Twenty-three centuries after its compilation, 'The Politics' still has much to contribute to this central question of political science. Aristotle's thorough and carefully argued analysis is based on a study of over 150 city constitutions, covering a huge range of political issues in order to establish which types of constitution are best - both ideally and in particular circumstances - and how they may be maintained. Aristotle's opinions form an essential background to the thinking of philosophers such as Thomas Aquinas, Machiavelli and Jean Bodin and both his premises and arguments raise questions that are as relevant to modern society as they were to the ancient world.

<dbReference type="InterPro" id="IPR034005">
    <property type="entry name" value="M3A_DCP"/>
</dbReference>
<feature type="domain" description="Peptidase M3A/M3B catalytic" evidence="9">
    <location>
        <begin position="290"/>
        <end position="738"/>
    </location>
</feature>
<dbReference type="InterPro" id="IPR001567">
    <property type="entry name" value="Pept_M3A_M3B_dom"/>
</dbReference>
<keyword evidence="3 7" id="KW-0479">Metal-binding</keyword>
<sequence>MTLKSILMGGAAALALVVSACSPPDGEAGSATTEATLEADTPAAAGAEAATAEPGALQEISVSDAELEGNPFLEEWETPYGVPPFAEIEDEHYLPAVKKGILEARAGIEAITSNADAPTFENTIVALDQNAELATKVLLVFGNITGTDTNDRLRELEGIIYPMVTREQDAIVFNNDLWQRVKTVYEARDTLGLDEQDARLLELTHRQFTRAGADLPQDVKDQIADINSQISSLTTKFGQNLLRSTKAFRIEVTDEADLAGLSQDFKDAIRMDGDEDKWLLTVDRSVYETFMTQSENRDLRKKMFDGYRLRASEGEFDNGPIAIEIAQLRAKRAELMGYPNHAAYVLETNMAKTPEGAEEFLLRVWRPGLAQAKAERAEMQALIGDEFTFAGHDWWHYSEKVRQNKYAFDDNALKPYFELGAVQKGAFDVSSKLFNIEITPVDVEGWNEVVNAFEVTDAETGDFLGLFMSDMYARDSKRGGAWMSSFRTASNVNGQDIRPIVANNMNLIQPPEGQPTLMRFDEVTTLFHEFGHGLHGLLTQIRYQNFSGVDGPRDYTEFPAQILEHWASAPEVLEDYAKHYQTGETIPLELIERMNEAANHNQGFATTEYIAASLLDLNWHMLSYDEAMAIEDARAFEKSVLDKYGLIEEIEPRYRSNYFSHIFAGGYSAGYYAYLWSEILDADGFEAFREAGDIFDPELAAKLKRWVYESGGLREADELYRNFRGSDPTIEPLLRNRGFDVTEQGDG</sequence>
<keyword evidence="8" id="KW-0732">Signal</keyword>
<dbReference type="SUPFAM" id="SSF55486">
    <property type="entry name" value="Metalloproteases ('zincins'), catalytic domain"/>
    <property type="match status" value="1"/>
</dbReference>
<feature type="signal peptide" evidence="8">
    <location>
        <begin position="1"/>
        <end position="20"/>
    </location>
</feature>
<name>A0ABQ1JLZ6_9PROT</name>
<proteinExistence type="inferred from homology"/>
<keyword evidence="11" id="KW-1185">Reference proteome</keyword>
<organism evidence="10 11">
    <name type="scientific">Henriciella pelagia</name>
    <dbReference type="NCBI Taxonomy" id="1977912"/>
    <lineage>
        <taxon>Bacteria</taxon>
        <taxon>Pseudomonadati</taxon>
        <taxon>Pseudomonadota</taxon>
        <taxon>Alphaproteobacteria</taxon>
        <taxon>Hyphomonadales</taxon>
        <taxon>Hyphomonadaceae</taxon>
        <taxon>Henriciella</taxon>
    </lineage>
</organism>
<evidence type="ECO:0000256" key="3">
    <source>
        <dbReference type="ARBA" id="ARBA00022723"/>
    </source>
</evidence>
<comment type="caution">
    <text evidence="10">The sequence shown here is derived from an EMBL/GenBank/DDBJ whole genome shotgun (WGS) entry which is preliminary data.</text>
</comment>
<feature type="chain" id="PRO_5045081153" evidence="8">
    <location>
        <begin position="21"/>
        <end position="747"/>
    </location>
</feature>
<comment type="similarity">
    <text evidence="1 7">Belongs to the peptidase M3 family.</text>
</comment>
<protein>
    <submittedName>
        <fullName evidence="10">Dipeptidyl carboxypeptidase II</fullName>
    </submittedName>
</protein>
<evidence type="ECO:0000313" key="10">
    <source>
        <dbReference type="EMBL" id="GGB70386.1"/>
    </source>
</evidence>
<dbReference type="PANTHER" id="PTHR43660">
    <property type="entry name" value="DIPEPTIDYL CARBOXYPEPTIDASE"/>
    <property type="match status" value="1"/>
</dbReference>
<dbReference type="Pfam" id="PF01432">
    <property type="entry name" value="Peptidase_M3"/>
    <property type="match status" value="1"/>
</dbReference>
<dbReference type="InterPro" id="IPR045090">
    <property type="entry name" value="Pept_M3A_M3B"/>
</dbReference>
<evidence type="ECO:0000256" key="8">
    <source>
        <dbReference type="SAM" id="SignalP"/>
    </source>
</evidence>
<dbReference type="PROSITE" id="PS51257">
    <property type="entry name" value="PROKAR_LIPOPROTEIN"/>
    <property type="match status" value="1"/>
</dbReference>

About the Author
Aristotle was born at Stagira, in the dominion of the kings of Macedonia, in 384 BC. For twenty years he studied at Athens in the Academy of Plato. Some time later, became the tutor of young Alexander The Great. His writings have profoundly affectedthe whole course of ancient and medieval philosophy.
T. A. Sinclair was Professor of Greek at the Queen's University of Belfast for 27 years.
Trevor J. Saunders is Professor of Greek at the University of Newcastle upon Tyne.